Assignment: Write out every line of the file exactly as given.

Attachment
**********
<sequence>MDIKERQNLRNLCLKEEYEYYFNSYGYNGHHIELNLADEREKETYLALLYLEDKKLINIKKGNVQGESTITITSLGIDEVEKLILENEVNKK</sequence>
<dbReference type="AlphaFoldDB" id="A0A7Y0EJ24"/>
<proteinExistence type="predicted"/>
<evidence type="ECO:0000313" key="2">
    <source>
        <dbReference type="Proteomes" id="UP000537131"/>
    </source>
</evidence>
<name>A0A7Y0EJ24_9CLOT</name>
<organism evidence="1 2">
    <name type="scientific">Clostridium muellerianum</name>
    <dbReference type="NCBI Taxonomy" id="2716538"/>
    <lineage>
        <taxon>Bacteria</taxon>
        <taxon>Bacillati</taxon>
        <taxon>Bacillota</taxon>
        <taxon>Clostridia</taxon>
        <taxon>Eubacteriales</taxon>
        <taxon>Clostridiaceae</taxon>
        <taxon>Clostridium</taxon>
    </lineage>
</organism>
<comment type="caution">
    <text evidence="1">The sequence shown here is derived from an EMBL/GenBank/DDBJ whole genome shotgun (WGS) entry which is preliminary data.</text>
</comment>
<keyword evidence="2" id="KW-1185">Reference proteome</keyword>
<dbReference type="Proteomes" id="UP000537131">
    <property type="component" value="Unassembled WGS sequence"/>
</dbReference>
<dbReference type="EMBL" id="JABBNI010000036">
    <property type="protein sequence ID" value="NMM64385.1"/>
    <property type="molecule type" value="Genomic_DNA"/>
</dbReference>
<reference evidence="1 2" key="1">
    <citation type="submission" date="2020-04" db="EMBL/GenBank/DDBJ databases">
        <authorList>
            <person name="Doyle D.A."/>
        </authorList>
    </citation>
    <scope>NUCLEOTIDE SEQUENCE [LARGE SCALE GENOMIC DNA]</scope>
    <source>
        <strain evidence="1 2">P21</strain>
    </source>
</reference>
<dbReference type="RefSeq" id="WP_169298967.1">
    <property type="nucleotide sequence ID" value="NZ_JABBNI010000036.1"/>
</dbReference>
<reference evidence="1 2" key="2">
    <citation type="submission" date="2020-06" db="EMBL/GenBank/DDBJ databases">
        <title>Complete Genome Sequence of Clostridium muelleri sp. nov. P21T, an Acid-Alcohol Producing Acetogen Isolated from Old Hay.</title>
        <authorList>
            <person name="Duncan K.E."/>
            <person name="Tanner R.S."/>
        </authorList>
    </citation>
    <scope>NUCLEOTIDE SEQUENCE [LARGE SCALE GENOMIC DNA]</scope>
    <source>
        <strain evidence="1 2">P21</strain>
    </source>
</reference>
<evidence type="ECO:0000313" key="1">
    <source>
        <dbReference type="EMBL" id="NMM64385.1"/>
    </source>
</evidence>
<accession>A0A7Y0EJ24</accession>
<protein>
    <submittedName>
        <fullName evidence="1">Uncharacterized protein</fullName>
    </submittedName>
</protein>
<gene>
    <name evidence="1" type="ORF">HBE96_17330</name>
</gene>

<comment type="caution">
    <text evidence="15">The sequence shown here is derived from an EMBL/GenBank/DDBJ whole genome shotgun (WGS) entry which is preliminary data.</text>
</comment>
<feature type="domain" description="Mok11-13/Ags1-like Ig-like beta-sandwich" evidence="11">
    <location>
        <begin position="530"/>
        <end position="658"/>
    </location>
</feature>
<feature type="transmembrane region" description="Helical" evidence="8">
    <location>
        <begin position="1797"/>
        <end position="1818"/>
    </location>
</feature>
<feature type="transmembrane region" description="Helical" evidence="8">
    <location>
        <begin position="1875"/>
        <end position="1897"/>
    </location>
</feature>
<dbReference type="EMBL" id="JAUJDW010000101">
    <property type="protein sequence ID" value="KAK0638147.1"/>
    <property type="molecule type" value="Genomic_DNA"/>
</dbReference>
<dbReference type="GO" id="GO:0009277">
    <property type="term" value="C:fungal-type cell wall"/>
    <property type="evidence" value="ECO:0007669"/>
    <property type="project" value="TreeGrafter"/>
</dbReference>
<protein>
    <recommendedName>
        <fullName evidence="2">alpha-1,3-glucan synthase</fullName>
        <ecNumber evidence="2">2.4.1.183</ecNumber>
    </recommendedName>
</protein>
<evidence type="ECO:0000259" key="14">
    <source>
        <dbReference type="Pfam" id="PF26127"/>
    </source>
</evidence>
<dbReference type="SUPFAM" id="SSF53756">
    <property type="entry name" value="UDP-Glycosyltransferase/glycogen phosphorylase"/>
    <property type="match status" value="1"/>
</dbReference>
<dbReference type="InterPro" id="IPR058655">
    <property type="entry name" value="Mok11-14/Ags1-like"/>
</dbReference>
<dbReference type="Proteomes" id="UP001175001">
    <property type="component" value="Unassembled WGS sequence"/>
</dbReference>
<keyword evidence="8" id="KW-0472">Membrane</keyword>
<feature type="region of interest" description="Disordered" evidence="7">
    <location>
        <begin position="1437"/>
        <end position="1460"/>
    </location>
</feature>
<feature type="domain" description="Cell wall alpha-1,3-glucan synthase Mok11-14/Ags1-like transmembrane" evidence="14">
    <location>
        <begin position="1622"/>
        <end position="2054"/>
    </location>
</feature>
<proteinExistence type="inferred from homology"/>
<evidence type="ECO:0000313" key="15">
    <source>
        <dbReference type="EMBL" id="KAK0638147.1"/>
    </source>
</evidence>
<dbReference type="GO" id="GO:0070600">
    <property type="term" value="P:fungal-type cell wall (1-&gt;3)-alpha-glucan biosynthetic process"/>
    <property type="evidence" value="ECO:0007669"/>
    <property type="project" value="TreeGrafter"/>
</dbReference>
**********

<sequence>MDIKERQNLRNLCLKEEYEYYFNSYGYNGHHIELNLADEREKETYLALLYLEDKKLINIKKGNVQGESTITITSLGIDEVEKLILENEVNKK</sequence>
<dbReference type="AlphaFoldDB" id="A0A7Y0EJ24"/>
<proteinExistence type="predicted"/>
<evidence type="ECO:0000313" key="2">
    <source>
        <dbReference type="Proteomes" id="UP000537131"/>
    </source>
</evidence>
<name>A0A7Y0EJ24_9CLOT</name>
<organism evidence="1 2">
    <name type="scientific">Clostridium muellerianum</name>
    <dbReference type="NCBI Taxonomy" id="2716538"/>
    <lineage>
        <taxon>Bacteria</taxon>
        <taxon>Bacillati</taxon>
        <taxon>Bacillota</taxon>
        <taxon>Clostridia</taxon>
        <taxon>Eubacteriales</taxon>
        <taxon>Clostridiaceae</taxon>
        <taxon>Clostridium</taxon>
    </lineage>
</organism>
<comment type="caution">
    <text evidence="1">The sequence shown here is derived from an EMBL/GenBank/DDBJ whole genome shotgun (WGS) entry which is preliminary data.</text>
</comment>
<keyword evidence="2" id="KW-1185">Reference proteome</keyword>
<dbReference type="Proteomes" id="UP000537131">
    <property type="component" value="Unassembled WGS sequence"/>
</dbReference>
<dbReference type="EMBL" id="JABBNI010000036">
    <property type="protein sequence ID" value="NMM64385.1"/>
    <property type="molecule type" value="Genomic_DNA"/>
</dbReference>
<reference evidence="1 2" key="1">
    <citation type="submission" date="2020-04" db="EMBL/GenBank/DDBJ databases">
        <authorList>
            <person name="Doyle D.A."/>
        </authorList>
    </citation>
    <scope>NUCLEOTIDE SEQUENCE [LARGE SCALE GENOMIC DNA]</scope>
    <source>
        <strain evidence="1 2">P21</strain>
    </source>
</reference>
<dbReference type="RefSeq" id="WP_169298967.1">
    <property type="nucleotide sequence ID" value="NZ_JABBNI010000036.1"/>
</dbReference>
<reference evidence="1 2" key="2">
    <citation type="submission" date="2020-06" db="EMBL/GenBank/DDBJ databases">
        <title>Complete Genome Sequence of Clostridium muelleri sp. nov. P21T, an Acid-Alcohol Producing Acetogen Isolated from Old Hay.</title>
        <authorList>
            <person name="Duncan K.E."/>
            <person name="Tanner R.S."/>
        </authorList>
    </citation>
    <scope>NUCLEOTIDE SEQUENCE [LARGE SCALE GENOMIC DNA]</scope>
    <source>
        <strain evidence="1 2">P21</strain>
    </source>
</reference>
<evidence type="ECO:0000313" key="1">
    <source>
        <dbReference type="EMBL" id="NMM64385.1"/>
    </source>
</evidence>
<accession>A0A7Y0EJ24</accession>
<protein>
    <submittedName>
        <fullName evidence="1">Uncharacterized protein</fullName>
    </submittedName>
</protein>
<gene>
    <name evidence="1" type="ORF">HBE96_17330</name>
</gene>

<comment type="caution">
    <text evidence="15">The sequence shown here is derived from an EMBL/GenBank/DDBJ whole genome shotgun (WGS) entry which is preliminary data.</text>
</comment>
<feature type="domain" description="Mok11-13/Ags1-like Ig-like beta-sandwich" evidence="11">
    <location>
        <begin position="530"/>
        <end position="658"/>
    </location>
</feature>
<feature type="transmembrane region" description="Helical" evidence="8">
    <location>
        <begin position="1797"/>
        <end position="1818"/>
    </location>
</feature>
<feature type="transmembrane region" description="Helical" evidence="8">
    <location>
        <begin position="1875"/>
        <end position="1897"/>
    </location>
</feature>
<dbReference type="EMBL" id="JAUJDW010000101">
    <property type="protein sequence ID" value="KAK0638147.1"/>
    <property type="molecule type" value="Genomic_DNA"/>
</dbReference>
<dbReference type="GO" id="GO:0009277">
    <property type="term" value="C:fungal-type cell wall"/>
    <property type="evidence" value="ECO:0007669"/>
    <property type="project" value="TreeGrafter"/>
</dbReference>
<protein>
    <recommendedName>
        <fullName evidence="2">alpha-1,3-glucan synthase</fullName>
        <ecNumber evidence="2">2.4.1.183</ecNumber>
    </recommendedName>
</protein>
<evidence type="ECO:0000259" key="14">
    <source>
        <dbReference type="Pfam" id="PF26127"/>
    </source>
</evidence>
<dbReference type="SUPFAM" id="SSF53756">
    <property type="entry name" value="UDP-Glycosyltransferase/glycogen phosphorylase"/>
    <property type="match status" value="1"/>
</dbReference>
<dbReference type="InterPro" id="IPR058655">
    <property type="entry name" value="Mok11-14/Ags1-like"/>
</dbReference>
<dbReference type="Proteomes" id="UP001175001">
    <property type="component" value="Unassembled WGS sequence"/>
</dbReference>
<keyword evidence="8" id="KW-0472">Membrane</keyword>
<feature type="region of interest" description="Disordered" evidence="7">
    <location>
        <begin position="1437"/>
        <end position="1460"/>
    </location>
</feature>
<feature type="domain" description="Cell wall alpha-1,3-glucan synthase Mok11-14/Ags1-like transmembrane" evidence="14">
    <location>
        <begin position="1622"/>
        <end position="2054"/>
    </location>
</feature>
<proteinExistence type="inferred from homology"/>
<evidence type="ECO:0000313" key="15">
    <source>
        <dbReference type="EMBL" id="KAK0638147.1"/>
    </source>
</evidence>
<dbReference type="GO" id="GO:0070600">
    <property type="term" value="P:fungal-type cell wall (1-&gt;3)-alpha-glucan biosynthetic process"/>
    <property type="evidence" value="ECO:0007669"/>
    <property type="project" value="TreeGrafter"/>
</dbReference>